Career offices at Australian universities are not doing enough to shepherd international graduates into a workforce that is “screaming out” for their skills, research suggests.
A La Trobe University study has found that South Asian students are turning to LinkedIn for careers advice because institutional services are “too generic” and tailored for domestic students.
Meanwhile, university-run careers fairs cater almost exclusively to Australian citizens and permanent residents, with foreign graduates considered eligible for perhaps one in 10 of the jobs and internships on offer.
The study, published in the Higher Education Quarterly, is based on interviews conducted before the Covid-19 pandemic. Author Jasvir Kaur Nachatar Singh said her subsequent research indicated that things had deteriorated since then, as universities pulled resources from careers services that had never been particularly well funded to begin with.
Their efforts were often limited to “resumé writing and interview tips” and lacked networking sessions or advice on how to plan and manage careers – things foreign students need because they have few local contacts and little understanding of Australia’s work culture.
Dr Singh, a senior lecturer in human resources development who arrived in Australia as an international student from Malaysia, said South Asian students in particular needed better employment advice “from the get go”.
Many relied on part-time earnings to fund their studies in Australia, but universities left them to “figure out” where to seek help in cracking the labour market, she said. By the time they made their way to career offices, some were “in very bad shape”.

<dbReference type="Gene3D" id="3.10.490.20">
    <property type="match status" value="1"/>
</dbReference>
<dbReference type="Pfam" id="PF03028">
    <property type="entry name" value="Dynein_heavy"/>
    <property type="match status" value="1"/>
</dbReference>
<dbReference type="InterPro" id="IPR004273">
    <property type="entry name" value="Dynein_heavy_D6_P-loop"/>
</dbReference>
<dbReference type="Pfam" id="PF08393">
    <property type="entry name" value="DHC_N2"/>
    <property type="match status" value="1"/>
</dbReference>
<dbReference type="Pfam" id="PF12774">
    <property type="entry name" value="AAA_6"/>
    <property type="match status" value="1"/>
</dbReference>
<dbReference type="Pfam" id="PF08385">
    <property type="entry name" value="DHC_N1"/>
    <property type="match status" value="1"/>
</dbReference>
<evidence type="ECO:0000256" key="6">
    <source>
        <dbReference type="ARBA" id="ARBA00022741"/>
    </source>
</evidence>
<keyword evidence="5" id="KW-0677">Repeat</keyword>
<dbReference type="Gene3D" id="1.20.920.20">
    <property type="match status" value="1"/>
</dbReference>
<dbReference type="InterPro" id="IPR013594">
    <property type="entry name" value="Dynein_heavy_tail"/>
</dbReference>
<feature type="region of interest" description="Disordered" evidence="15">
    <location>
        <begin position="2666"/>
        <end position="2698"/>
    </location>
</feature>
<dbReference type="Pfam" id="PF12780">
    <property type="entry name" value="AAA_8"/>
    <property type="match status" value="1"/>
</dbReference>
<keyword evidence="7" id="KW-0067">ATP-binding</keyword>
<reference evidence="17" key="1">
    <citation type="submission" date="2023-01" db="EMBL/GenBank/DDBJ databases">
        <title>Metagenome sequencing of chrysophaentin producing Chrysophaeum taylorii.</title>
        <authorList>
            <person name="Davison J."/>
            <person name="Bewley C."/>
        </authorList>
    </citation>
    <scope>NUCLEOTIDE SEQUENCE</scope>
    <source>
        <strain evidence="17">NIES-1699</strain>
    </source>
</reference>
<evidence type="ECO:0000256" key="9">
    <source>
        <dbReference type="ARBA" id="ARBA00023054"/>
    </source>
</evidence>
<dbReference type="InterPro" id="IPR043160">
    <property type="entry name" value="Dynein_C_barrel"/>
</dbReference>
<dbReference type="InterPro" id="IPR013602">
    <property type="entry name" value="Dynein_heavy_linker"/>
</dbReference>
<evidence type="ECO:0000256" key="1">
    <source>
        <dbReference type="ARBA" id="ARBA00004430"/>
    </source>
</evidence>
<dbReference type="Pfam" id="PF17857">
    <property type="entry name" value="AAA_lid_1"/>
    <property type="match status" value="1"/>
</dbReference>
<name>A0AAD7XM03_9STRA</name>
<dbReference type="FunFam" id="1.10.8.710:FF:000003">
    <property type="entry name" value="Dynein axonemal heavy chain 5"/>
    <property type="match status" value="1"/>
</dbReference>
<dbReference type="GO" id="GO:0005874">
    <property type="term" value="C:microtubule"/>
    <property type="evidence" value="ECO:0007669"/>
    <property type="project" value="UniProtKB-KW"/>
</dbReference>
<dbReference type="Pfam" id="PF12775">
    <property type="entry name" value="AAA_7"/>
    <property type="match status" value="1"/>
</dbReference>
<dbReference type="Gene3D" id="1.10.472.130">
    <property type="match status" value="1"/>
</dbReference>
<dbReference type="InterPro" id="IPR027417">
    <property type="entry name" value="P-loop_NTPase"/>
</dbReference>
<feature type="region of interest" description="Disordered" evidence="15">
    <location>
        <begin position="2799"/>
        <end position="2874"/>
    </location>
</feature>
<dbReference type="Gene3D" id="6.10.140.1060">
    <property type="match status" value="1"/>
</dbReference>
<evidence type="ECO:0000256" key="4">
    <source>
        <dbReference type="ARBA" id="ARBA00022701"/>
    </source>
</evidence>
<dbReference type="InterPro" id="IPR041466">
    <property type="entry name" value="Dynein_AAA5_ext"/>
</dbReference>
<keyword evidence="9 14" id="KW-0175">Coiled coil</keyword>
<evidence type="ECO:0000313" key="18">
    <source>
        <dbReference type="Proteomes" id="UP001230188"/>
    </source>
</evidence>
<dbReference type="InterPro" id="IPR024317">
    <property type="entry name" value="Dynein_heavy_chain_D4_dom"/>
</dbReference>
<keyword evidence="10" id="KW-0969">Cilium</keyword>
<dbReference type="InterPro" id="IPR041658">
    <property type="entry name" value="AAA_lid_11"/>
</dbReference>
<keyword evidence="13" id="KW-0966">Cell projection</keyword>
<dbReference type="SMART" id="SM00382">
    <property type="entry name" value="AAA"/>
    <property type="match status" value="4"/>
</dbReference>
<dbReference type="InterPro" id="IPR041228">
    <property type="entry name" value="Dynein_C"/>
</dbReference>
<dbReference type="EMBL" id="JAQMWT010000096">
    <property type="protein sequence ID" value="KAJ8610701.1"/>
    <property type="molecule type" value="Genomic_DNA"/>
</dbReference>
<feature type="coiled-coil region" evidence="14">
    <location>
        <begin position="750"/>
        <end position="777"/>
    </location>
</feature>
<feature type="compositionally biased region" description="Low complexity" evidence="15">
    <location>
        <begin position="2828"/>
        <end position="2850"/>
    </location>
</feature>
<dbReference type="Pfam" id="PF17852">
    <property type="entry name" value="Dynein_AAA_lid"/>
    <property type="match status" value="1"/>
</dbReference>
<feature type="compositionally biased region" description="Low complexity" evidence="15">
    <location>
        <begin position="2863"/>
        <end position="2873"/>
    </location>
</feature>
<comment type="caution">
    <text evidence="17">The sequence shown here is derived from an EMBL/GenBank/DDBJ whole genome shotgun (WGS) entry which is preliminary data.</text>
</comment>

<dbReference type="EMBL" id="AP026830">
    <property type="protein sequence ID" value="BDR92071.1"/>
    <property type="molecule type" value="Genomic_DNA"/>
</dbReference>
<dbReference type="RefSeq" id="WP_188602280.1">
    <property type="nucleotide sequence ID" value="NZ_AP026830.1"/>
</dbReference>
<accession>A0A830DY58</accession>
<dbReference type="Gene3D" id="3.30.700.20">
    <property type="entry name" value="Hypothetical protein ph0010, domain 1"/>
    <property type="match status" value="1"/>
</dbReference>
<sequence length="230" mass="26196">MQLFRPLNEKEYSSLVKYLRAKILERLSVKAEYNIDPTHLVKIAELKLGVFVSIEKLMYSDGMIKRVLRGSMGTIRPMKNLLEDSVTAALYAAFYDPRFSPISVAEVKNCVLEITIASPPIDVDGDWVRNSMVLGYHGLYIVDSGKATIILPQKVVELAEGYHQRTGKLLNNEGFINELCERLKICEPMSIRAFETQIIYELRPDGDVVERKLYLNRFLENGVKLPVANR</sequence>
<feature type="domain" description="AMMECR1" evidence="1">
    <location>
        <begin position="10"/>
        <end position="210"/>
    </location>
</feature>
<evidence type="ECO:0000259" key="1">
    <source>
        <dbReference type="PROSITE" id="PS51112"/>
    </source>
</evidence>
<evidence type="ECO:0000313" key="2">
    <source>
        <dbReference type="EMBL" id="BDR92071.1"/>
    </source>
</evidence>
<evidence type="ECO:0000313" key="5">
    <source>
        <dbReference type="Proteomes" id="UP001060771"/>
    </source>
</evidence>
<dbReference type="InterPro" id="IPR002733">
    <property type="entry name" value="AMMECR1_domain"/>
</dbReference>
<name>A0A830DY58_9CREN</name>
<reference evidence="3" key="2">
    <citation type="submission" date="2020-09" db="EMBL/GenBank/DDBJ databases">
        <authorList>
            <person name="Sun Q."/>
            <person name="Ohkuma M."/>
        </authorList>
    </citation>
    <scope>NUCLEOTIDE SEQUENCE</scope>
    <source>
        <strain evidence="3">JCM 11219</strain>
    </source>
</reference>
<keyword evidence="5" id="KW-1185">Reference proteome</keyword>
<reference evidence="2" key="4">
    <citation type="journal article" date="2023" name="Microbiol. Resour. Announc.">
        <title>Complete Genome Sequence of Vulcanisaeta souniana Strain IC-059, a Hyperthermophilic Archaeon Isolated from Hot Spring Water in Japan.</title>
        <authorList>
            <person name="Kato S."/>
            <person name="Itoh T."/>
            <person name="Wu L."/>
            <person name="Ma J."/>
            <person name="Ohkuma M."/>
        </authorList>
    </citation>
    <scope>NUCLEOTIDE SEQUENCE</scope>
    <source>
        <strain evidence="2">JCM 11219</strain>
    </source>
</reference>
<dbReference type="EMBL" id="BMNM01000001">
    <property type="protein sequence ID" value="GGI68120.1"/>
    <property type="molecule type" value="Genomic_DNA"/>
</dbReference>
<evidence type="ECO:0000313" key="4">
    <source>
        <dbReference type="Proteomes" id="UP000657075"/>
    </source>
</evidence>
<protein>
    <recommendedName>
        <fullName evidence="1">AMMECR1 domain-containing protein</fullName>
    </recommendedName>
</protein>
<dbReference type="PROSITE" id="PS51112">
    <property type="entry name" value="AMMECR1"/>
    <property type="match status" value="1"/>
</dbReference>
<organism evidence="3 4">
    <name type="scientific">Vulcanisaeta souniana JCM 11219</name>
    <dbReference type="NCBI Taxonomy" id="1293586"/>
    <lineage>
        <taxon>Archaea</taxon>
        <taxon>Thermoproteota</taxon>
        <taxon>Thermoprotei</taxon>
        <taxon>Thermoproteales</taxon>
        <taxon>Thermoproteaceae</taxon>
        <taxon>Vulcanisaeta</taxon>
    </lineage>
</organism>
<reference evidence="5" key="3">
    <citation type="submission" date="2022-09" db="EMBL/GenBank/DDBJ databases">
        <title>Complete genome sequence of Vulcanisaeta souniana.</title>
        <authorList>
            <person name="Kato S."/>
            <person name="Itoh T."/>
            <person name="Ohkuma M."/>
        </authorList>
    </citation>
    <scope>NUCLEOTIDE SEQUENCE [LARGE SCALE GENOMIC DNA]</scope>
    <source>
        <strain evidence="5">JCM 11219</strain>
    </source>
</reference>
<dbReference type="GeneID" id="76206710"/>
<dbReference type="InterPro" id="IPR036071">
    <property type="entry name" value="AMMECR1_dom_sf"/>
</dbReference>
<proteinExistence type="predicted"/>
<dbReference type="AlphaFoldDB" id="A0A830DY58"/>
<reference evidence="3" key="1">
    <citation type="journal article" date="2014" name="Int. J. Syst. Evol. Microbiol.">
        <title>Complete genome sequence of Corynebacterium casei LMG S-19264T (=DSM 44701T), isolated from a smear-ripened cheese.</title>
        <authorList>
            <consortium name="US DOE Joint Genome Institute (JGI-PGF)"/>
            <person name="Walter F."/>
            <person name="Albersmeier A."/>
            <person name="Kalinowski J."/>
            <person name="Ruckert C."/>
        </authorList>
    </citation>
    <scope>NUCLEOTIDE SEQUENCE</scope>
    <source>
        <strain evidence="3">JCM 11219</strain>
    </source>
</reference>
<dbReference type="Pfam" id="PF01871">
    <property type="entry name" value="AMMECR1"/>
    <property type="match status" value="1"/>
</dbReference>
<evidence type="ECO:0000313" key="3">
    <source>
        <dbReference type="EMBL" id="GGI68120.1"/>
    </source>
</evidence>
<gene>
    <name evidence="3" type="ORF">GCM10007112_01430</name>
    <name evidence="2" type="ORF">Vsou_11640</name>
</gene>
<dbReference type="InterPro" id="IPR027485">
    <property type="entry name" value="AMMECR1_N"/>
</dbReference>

Indians are streaming into Australia again amid unprecedented efforts to convince students from the subcontinent to stay after graduating. Post-study work rights for overseas graduates have been extended to six years as policymakers struggle to “fill some of the chronic skills gaps in our economy”, according to federal education minister Jason Clare, who said other countries were “eating our lunch” by retaining foreign students as workers.
In early March Mr Clare led a delegation of two dozen Australian vice-chancellors and university representatives to India to promote educational ties between the two countries. It followed several record months for the issuing of higher education student visas, fuelled largely by surging interest from the subcontinent.
By December, Australia was hosting almost as many students from India as from longstanding top market China. Since then, substantially more higher education visa applications have been submitted from India than China.
Dr Singh said universities would need to lift their game to help these people find satisfying work Down Under. Instead of offering a “one-size-fits-all” service, universities needed to fund their career offices to provide more practical guidance in career-planning and development.
Universities also needed to help employers understand Australia’s post-study work rights regime and strike partnerships with those willing to offer foreign graduates placements, internships, volunteering opportunities and jobs.
Dr Singh said that while Indian graduates tended not to be hampered by the English language shortcomings that prevented some nationalities from finding work, they suffered equally from widespread ignorance of post-study work rules. “There are two types of employers here – one is informed and the other is not.”